Posts Tagged ‘post-processing’

Post-processing of digital images

July 29, 2017

Post-processing of photographic images: I’d divide this into two broad categories: image enhancement, and image manipulation.

The first is the tweaking of the image to better the colours, contrast, saturation, sharpness, and other effects. The second is the active addition or removal of elements/images to or from the original photograph. The end result obtained, and its success as an image, is, I find, very subjective.

In either category, unless there is a situation where post-processing is specifically forbidden, or the RAW file must be produced, it’s entirely up to the viewer’s sense of aesthetics to rate the photograph as visually appealling, or not. I find, increasingly, images being post-processed to the point where they are more digital paintings than photography.

But as I repeat…this is entirely in the eye of the beholder, and as long as there is no intent to wilfully deceive the viewer, the image enhancement or manipulation is fine. It’s only if those images (like the five-headed snake that’s been doing the rounds for years!) are created to make a false statement, that the word “photoshopped!” (with that exclamation mark at the end) takes on a perjorative meaning.

Here’s a very witty image shared by my friend Vikram Bellur about one of the effects of post-processing:

miracles 290717

However, I do like the fact that post-processing is now in the hands of each and every photographer, instead of some guy dipping film into a stale chemical mix at some photo lab, and delivering images that either look in the pink of health, or are depressed and blue! And if I choose not to post-process, that rests with me, too.

The eternal debate….

November 4, 2011

Photography…is it documentation, or is it art? Now that the enhancement or manipulation of images is in the hands of the photographer,in these days of digital photography, rather than the faceless “colour laboratory” that used to process film, the question arises with unfailing regularity.

I think that the two are equally valid types of photography…much like realism and impressionism (or any other branch of abstract) in art. One type of photography seeks only to document, to present the reality of the moment that was captured on camera. The other seeks to enhance the impact of the image, by manipulating the image itself. Both are valid in their own spheres.

Here is the image of the silhouette of the Black Bulbul, that I took at Dhanaulti, Uttarakhand, on 291011:

blk blbl 291011 dhnlti

And my good friend Sethu, who is an excellent photographer and possesses great post-processing skills as well, decided to make something more creative out of it, and here is the image he sent me:

L sethu's artwork of blck blbl 021111

One can clearly see that the image that has the lovely sky background is far more appealing than the simpler image, for which the value is its veracity. So, rather than classify them as “real” and “fake”, a classification which implies a value judgement, I’d call them “real” and “art” photographs.

It’s up to the photographer, I feel, to decide what each image should be. I personally like to document what I have seen and experienced, and use my images to illustrate my narrative, or show things through my eyes; and I also save a lot of time by not post-processing. I like clicking images so much that if I started enhancing them, I would never post much….I click to share, and am not bothered too much about a perfect or an artisitic photograph.

But others differ; they would, even in a realistic photograph, enhance the image a bit to make an excellent image out of one that is good to begin with. And, in the case of many of the images that one gets in internet forwards, the images are manipulated to get the maximum artistic impact out of them, so the extent of post-processing could be quite high.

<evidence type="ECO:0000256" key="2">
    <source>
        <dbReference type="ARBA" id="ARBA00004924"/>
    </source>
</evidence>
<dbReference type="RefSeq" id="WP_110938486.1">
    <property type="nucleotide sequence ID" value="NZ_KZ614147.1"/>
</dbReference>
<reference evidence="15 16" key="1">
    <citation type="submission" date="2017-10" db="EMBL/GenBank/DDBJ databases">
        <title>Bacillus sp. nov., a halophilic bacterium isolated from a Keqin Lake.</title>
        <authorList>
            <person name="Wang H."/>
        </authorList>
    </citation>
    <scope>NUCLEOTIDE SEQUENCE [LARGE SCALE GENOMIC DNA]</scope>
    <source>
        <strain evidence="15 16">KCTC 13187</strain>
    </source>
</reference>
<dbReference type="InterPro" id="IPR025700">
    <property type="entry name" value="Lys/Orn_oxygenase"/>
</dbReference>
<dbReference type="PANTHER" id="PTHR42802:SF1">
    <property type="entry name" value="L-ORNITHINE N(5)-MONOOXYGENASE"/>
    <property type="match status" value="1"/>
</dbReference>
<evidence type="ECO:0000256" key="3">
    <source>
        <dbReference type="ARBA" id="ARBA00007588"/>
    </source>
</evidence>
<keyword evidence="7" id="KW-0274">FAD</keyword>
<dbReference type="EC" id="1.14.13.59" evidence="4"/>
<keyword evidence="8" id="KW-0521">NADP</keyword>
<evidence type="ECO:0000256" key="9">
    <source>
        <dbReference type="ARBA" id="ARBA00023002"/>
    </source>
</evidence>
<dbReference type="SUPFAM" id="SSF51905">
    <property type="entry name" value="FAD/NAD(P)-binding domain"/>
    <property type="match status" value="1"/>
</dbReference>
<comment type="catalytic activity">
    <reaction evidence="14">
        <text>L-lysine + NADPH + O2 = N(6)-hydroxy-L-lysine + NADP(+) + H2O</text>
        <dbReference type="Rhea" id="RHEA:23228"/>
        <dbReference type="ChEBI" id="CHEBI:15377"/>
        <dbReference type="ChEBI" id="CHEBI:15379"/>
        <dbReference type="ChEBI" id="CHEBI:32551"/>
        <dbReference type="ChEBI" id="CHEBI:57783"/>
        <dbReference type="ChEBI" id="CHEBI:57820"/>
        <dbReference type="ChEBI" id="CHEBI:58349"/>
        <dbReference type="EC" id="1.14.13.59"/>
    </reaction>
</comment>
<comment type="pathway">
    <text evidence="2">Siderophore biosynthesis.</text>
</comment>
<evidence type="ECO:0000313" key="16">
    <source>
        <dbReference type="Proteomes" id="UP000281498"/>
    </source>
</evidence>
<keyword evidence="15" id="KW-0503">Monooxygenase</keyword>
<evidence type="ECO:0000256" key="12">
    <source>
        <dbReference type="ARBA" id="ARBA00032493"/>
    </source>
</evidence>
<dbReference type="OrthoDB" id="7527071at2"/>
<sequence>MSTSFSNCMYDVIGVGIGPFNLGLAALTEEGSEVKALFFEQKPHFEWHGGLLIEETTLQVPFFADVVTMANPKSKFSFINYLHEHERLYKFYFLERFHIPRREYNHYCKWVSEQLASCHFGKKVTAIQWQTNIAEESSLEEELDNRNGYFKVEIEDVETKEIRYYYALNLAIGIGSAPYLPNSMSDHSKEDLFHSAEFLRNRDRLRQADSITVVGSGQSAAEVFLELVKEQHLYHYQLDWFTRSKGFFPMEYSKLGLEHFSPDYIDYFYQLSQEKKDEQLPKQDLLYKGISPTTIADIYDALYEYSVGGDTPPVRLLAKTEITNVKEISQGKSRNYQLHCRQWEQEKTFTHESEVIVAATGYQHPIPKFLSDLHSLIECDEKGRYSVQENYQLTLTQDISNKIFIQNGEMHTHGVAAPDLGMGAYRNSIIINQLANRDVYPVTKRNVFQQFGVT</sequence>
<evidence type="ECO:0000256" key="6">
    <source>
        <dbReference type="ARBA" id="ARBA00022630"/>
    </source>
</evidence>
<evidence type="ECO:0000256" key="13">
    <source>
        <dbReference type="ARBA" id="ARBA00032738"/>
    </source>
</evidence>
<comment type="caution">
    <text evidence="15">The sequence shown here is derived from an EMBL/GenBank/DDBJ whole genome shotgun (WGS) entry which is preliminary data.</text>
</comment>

So…I feel that there need not be any comparison of the two types of images; I’m happy to look at wonderful images that I know have been post-processed, and equally happy to see a delightful image of two kittens playing, taken by someone’s first camera. It’s only when I am asked to compare the two (or, as happened today) asked if I can “match” these images, that I feel the need to state my viewpoint….vive le difference, is what I say.

However, if a set of parameters includes even an implicit requirement for “unprocessed” images, then a good photographer would mention the fact that the images are processed, if it has been done. This will avoid all difficulties and difficulties….such as the photographer’s work being disqualified, and the reputation besmirched.

Post-processing….

October 10, 2011

Here’s something that I wrote to a friend, who’s just taken up photography:

Try GIMP, which is free, unlike the overpriced Photoshop (unless of course you get a pirated version, which is quite easy to get). I find Picasa (a very basic program) adequate for my very basic zoomings and croppings, and for me, an added advantage is that when I use it to email photos, it downsizes them for me. I’m sure many new post-processing programs have come up recently…trawl the net for some.

My personal…er…focus… is documentation, not the artistic photograph, so I have long since discarded the idea of enhancement/manipulation of images. (I never shoot in RAW, even on the DSLR, a fact that will make most serious photographers shrink back in utter disgust.)

But it’s a good skill to learn. If you want to…attend one of the post-processing workshops in Bangalore. They are all very good!

Of course, the important thing is to get a good photograph first, but I love the fact that the processing is our hands now, not some nameless technician in some colour laboratory, who’s using a leftover batch of chemicals on our precious images!

You can also, on the net, pick up tips on some basic techniques. We are all generally short on time, and often, when we don’t post at once, we never get around to it at all. My photography is pretty basic, and I look forward to your rapidly going past that stage!

**********************

What’s YOUR take on post-processing? The eternal debate on “is it enhancement or manipulation?” rages on…..

The Photoshop Effect

June 9, 2008

Even granite plaques in Kanakapura have what I call the “Photoshop Effect”…..Here’s one done for the Sri Madheshwara Temple:

Sri Mahadheshwara’s ochre robes have been “photoshopped” to orange and the rest to black and white!

This whole business of RAW v. JPEG

October 3, 2007

In digital photography, one can shoot in one (or both) of two modes: RAW, or JPEG. The RAW image, as the name suggests, is the equivalent of the unprocessed non-digital image; it can be post-processed, the image sharpened, the colours adjusted, and so on….it occupies more space on the camera’s memory card

The JPEG image is the “almost-finished-cooking” image. It really cannot be post-processed (except maybe some cropping and zooming on a program like Picasa.)